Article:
Strategic Briefing | 3.15.2011 | Japan’s nuclear crisis

Japan Nuclear Crisis Deepens
Voice of America | Mar 15
The crisis at Japan’s damaged nuclear power complex in the northeastern part of the country is worsening. Top government officials acknowledge further, significantly higher radiation leaks and explosions at a total of three reactors. Tuesday morning, Japanese Prime Minister Naoto Kan delivered a nationally broadcast message to citizens, after a third reactor building explosion was confirmed in Fukushima. Urging the public to heed his words calmly, Kan acknowledged one of the damaged reactors is facing a much higher risk of releasing radiation into the atmosphere. The prime minister asked those living between 20 and 30 kilometers from the plant to stay indoors. Those living closer, about 200,000 people in all, had previously evacuated.

Japan panics as nuke plant belches high levels of radiation
Indian Express | Mar 15
The radiation fears added to the catastrophe has been unfolding in Japan, where at least 10,000 people are believed to have been killed and millions of people have spent four nights with little food, water or heating in near-freezing temperatures as they dealt with the loss of homes and loved ones. Asia’s richest country hasn’t seen such hardship since World War II. The stock market plunged for a second day and a spate of panic buying saw stores running out of necessities, raising government fears that hoarding may hurt the delivery of emergency food aid to those who really need it.
Radiation hazard detected / Massive leak feared after fire at spent nuclear fuel pool
Daily Yomiuri | Mar 15
High levels of radiation were detected at the Fukushima No. 1 nuclear power plant Tuesday morning after a fire broke out near a pool in the No. 4 reactor where spent nuclear fuel is temporarily kept, Tokyo Electric Power Co. said. TEPCO said radiation measuring 400 millisieverts (400,000 microsieverts) per hour was detected at 10:22 a.m. following the fire, which broke out at 9:38 a.m. “There is no doubt [these radiation levels] may pose health risks to humans,” Chief Cabinet Secretary Yukio Edano told a press conference.
World stocks, oil slump on Japan nuclear fears
Reuters | Mar 15
World stocks hit 2-1/2 month lows on Tuesday and oil fell and the yen surged after reports of rising radiation near Tokyo triggered a 10 percent fall in Japanese stocks, hurting risky assets across the board. German government bonds and the low-yielding dollar were the biggest beneficiaries of increased risk aversion while a measure of European equity volatility surged to an 8-1/2 month high. Tokyo stocks fell 14 percent at one point before posting their worst two-day losing streak since 1987 after Japan said the risk of nuclear contamination was rising.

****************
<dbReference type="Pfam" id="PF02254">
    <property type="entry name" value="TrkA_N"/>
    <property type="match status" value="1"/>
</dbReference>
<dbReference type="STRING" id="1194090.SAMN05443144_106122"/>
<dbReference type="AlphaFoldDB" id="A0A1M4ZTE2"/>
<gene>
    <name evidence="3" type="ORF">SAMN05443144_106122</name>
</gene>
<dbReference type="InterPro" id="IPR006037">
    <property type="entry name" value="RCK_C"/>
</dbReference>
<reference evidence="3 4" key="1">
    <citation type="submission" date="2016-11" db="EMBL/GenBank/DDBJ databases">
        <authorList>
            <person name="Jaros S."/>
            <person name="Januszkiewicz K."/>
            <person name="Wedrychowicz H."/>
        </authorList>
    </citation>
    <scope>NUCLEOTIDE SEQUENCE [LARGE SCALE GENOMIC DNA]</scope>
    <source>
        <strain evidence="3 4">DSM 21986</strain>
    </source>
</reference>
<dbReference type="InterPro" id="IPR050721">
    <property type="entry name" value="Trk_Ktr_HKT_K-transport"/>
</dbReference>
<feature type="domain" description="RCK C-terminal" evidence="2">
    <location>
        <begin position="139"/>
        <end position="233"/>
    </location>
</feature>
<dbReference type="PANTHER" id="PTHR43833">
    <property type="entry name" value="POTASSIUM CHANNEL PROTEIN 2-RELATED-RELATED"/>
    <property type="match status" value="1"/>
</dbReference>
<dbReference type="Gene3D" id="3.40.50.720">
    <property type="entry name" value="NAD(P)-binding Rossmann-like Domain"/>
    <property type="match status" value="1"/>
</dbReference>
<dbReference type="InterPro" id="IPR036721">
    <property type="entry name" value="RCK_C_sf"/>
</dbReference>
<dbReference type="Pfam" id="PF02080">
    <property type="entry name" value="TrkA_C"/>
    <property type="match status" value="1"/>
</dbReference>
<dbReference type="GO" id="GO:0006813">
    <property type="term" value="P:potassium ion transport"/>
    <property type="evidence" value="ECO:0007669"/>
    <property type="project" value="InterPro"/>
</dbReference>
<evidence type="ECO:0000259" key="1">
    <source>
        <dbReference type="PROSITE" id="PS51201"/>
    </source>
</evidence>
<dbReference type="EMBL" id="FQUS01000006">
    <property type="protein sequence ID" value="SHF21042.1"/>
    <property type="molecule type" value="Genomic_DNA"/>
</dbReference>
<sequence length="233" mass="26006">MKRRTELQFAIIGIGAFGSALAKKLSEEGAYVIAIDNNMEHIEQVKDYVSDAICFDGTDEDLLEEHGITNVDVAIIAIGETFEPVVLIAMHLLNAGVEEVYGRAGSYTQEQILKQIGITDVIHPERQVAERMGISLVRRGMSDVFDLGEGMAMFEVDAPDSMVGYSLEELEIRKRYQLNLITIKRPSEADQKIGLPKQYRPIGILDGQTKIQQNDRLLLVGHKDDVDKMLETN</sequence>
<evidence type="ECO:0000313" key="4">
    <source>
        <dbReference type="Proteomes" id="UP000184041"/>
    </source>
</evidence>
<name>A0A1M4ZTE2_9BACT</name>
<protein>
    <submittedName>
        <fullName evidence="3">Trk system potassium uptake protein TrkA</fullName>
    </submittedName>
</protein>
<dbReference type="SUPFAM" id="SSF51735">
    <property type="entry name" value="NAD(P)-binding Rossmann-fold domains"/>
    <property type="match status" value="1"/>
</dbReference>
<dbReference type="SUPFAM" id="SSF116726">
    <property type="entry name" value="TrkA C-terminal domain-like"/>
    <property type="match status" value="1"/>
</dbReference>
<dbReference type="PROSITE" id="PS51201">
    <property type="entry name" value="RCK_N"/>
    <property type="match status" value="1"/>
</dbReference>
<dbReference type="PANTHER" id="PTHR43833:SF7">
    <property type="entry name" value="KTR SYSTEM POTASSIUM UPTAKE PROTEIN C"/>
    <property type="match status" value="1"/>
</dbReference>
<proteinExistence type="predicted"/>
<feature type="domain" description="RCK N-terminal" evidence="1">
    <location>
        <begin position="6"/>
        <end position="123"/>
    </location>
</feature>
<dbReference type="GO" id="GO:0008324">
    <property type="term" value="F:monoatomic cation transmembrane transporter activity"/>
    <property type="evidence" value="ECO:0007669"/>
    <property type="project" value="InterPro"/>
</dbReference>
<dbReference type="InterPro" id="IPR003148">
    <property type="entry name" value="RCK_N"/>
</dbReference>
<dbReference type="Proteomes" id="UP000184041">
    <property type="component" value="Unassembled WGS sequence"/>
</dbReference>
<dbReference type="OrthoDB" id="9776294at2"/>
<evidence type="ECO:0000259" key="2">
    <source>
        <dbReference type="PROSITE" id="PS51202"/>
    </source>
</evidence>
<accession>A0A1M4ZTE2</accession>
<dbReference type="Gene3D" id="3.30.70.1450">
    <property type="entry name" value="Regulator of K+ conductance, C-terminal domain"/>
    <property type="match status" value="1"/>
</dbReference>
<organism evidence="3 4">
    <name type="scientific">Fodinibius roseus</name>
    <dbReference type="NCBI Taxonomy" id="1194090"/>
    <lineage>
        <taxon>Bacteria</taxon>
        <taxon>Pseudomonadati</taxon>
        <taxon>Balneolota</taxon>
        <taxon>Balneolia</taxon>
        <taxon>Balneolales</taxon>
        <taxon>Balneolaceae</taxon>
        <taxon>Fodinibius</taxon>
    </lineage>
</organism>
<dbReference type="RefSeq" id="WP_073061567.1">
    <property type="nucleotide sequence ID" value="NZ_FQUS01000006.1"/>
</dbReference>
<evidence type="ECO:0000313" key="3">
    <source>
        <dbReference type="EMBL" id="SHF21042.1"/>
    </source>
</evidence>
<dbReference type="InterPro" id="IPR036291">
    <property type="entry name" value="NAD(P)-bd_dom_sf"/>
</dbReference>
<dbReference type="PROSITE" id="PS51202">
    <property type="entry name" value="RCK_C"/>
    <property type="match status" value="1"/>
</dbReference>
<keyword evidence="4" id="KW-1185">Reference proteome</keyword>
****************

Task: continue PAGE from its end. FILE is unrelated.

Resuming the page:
Emerging Economies Move Ahead With Nuclear Plans
New York Times | Mar 15
Despite Japan’s crisis, India and China and some other energy-ravenous countries say they plan to keep using their nuclear power plants and building new ones. The Japanese disaster has led some energy officials in the United States and in industrialized European nations to think twice about nuclear expansion. And if a huge release of radiation worsens the crisis, even big developing nations might reconsider their ambitious plans. But for now, while acknowledging the need for safety, they say their unmet energy needs give them little choice but to continue investing in nuclear power.
Japan’s disaster could spare global economy
Montreal Gazette | Mar 15
While the current disaster is complicated by the added damage from a tsunami and devastated nuclear plants, many analysts expect that Japan’s economy will recover essentially all of its lost output by the end of this year. That was the case when the Kobe disaster hit and it seems to be a pattern: developed economies bounce back very quickly from even very large natural disasters, said Douglas Porter, deputy chief economist at BMO Capital Markets. His forecast for Japanese economic growth is that it will be little changed from expectations before the disaster. This expectation of resilience was a key reason for the mild reaction in global markets, noted Julian Jessop, chief international economist at Capital Economics. As well, Jessop said in a note to clients, Japan is more a supplier to the world economy than a source of demand, so it won’t hurt other countries too seriously if its growth should falter.
Tokyo Shares End Day Down 11%
Wall Street Journal | Mar 15
“What the world is watching right now is whether Tepco’s Fukushima nuclear power plant is going to turn into Chernobyl,” said Norihiro Fujito, senior investment strategist at Mitsubishi UFJ Morgan Stanley Securities, referring to the world’s worst nuclear disaster at the Chernobyl Nuclear Power Plant in 1986 in present-day Ukraine.
Radiation fears after Japan blast
BBC | Mar 15
The drastic action to conserve electricity was ordered by the government in the wake of the devastating earthquake and tsunami which crippled several nuclear reactors.The resource-poor country depends on nuclear energy for about a quarter of its electricity. Out of Japan’s 54 reactors, 11 are closed. With the quake-stricken Fukushima Daiichi plant lost to the national power grid, there is a power shortfall of 10 million kilowatts per day, according to the economy, trade and industry minister.The rationing is expected to last weeks rather than days, affecting millions of people from the northeast coast down to Shizuoka, 200km south of Tokyo.